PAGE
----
This is an experimental choice of model chosen here, based on the evaluation of results I ran across a few models initially and finally went ahead with LOGISTIC REG to keep it simple and to get results closer to the actual movie rating from several databases. Please note that this should be considered just as a sample for implementing the model and is definitely not the recommended model for this use case. One other way of implementing this is to predict the outcome of the movie as GOOD/BAD using the Logistic Regression model instead of predicting the score.
Using BigQuery data in Vertex AI AutoML integration
Use your data from BigQuery to directly create an AutoML model with Vertex AI. Remember, we can also perform AutoML from BigQuery itself and register the model with VertexAI and expose the endpoint. Refer to the documentation for BigQuery AutoML. In this example, however, we will use Vertex AI AutoML to create our model.
Creating a Vertex AI data set
Go to Vertex AI from Google Cloud Console, enable Vertex AI API if not already done, expand data and select Datasets, click on Create data set, select TABULAR data type and the “Regression / classification” option, and click Create:
The BigQuery instance and Vertex AI data sets should have the same region in order for the BigQuery table to show up in Vertex AI.
Serverless web application with MongoDB Atlas and Angular
The user interface for this experiment is using Angular and MongoDB Atlas and is deployed on Cloud Run. Check out the blog post describing how to set up a MongoDB serverless instance to use in a web app and deploy that on Cloud Run.
In the application, we’re also utilizing Atlas Search, a full-text search capability, integrated into MongoDB Atlas. Atlas Search enables autocomplete when entering information about our movies. For the data, we imported the same dataset we used earlier into Atlas.
MongoDB Atlas for transactional data
In this experiment, MongoDB Atlas is used to record transactions in the form of:
- Real time user requests.
- Prediction result response.
- Historical data to facilitate UI fields autocompletion.
If instead, you want to configure a pipeline for streaming data from MongoDB to BigQuery and vice-versa, check out the dedicated Dataflow templates.
Once you provision your cluster and set up your database, make sure to note the below in preparation of our next step, creating the trigger:
- Connection String
- Database Name
- Collection Name
Please note that this client application uses the Cloud Function Endpoint (which is explained in the below section) that uses user input and predicts movie score and inserts in MongoDB.
Java Cloud Function to trigger ML invocation from the UI
Cloud Functions is a lightweight, serverless compute solution for developers to create single-purpose, stand-alone functions that respond to Cloud events without needing to manage a server or runtime environment. In this section, we will prepare the Java Cloud Functions code and dependencies and authorize for it to be executed on triggers.
Remember how we have the endpoint and other details from the ML deployment step? We are going to use that here, and since we are using Java Cloud Functions, we will use pom.xml for handling dependencies. We use google-cloud-aiplatform library to consume the Vertex AI AutoML endpoint API:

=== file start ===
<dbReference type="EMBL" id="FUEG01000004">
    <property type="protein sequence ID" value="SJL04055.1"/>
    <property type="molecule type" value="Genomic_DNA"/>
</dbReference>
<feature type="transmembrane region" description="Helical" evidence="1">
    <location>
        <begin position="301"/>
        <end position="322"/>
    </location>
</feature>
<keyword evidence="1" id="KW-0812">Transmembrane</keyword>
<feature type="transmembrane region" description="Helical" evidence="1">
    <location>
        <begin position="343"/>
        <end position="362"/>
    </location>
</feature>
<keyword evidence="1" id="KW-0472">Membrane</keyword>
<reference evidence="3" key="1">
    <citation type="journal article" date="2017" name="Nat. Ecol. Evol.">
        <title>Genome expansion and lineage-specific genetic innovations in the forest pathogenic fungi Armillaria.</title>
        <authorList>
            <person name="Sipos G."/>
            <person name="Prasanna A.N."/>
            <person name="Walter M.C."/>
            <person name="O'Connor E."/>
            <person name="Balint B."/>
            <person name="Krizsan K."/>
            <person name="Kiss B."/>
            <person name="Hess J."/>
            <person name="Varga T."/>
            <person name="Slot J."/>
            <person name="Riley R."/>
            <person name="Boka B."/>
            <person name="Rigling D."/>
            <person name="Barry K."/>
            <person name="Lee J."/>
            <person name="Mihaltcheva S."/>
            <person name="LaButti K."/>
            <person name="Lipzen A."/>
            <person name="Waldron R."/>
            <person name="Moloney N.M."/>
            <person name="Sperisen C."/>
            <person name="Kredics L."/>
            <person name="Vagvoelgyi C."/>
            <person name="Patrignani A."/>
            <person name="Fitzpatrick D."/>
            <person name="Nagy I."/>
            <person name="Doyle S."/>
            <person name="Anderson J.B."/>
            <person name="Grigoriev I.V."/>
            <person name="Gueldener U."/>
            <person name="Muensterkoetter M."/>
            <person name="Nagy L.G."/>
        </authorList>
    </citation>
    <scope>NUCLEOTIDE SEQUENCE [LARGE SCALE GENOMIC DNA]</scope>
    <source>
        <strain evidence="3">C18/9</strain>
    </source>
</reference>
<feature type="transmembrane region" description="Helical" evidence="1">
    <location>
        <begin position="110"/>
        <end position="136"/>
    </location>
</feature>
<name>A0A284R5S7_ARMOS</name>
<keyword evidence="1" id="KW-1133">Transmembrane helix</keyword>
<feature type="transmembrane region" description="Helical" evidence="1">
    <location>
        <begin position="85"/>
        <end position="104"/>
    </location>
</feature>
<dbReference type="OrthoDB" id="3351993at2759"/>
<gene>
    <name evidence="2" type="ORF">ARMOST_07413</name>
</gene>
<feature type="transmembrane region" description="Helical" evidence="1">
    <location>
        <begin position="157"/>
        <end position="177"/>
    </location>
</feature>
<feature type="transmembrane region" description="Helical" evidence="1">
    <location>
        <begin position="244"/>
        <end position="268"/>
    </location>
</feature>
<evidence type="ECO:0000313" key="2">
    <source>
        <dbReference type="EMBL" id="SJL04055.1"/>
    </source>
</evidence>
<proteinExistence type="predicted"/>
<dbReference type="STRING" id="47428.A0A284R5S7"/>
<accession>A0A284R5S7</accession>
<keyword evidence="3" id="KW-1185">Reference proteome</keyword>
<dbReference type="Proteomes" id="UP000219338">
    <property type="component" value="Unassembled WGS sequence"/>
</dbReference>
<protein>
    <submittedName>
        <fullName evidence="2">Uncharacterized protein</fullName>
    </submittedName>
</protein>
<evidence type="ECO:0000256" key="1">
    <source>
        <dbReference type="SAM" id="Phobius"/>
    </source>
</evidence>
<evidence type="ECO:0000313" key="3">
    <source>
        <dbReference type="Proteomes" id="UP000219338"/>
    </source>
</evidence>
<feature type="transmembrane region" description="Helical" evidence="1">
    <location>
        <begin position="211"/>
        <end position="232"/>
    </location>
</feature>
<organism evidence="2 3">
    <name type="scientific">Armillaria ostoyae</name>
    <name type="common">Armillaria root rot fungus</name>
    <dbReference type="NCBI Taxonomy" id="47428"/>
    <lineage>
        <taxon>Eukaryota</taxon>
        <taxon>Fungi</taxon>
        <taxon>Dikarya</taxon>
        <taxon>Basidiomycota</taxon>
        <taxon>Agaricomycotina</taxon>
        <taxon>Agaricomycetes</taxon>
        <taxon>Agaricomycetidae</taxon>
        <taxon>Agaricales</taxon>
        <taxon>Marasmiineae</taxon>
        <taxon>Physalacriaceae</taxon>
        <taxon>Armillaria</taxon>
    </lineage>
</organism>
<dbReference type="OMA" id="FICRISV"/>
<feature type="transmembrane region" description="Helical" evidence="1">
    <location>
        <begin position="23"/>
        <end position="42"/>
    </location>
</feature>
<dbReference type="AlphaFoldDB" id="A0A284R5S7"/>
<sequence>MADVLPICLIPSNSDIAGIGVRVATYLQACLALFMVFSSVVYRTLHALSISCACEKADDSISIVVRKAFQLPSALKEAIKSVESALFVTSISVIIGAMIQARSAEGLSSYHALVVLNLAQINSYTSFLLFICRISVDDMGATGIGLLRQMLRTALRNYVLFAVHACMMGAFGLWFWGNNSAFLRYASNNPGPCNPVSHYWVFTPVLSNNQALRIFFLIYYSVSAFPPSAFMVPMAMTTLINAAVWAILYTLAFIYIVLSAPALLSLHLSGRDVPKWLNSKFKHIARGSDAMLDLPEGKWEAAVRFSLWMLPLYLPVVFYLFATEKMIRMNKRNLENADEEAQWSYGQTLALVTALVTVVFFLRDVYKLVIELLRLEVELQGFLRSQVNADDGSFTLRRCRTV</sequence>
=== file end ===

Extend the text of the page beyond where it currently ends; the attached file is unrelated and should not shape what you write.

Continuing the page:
<dependency> <groupId>com.google.cloud</groupId> <artifactId>google-cloud-aiplatform</artifactId> <version>3.1.0</version> </dependency>
If you are using Gen2 (recommended), you can use the class name and package as-is. If you use Gen1 Cloud Functions, please change the package name and class name to “Example.”5. In the .java file, you will notice the part where we connect to MongoDB instance to write data: (use your credentials)
MongoClient client = MongoClients.create(YOUR_CONNECTION_STRING); MongoDatabase database = client.getDatabase("movies"); MongoCollection<Document> collection = database.getCollection("movies");
PredictionServiceSettings predictionServiceSettings = PredictionServiceSettings.newBuilder().setEndpoint("<<location>>-aiplatform.googleapis.com:443") .build(); int cls = 0; … EndpointName endpointName = EndpointName.of(project, location, endpointId);
That’s it! Nothing else to do in this section. The endpoint is used in the client application for the user interface to send user parameters to Cloud Functions as a request and receive movie score as a response. The endpoint also writes the response and request to the MongoDB collection.
Thank you for following us on this journey! As a reward for your patience, you can check out the predicted score for your favorite movie.
- Analyze and compare the accuracy and other evaluation parameters between the BigQuery ML manually using SQLs and Vertex AI Auto ML model.
- Play around with the independent variables and try to increase the accuracy of the prediction result.
- Take it one step further and try the same problem as a Linear Regression model by predicting the score as a float/decimal point value instead of rounded integers.
To learn more about some of the key concepts in this post you can dive in here:
By: Abirami Sukumaran (Developer Advocate, Google) and Stanimira Vlaeva (MongoDB)
Source: Google Cloud Blog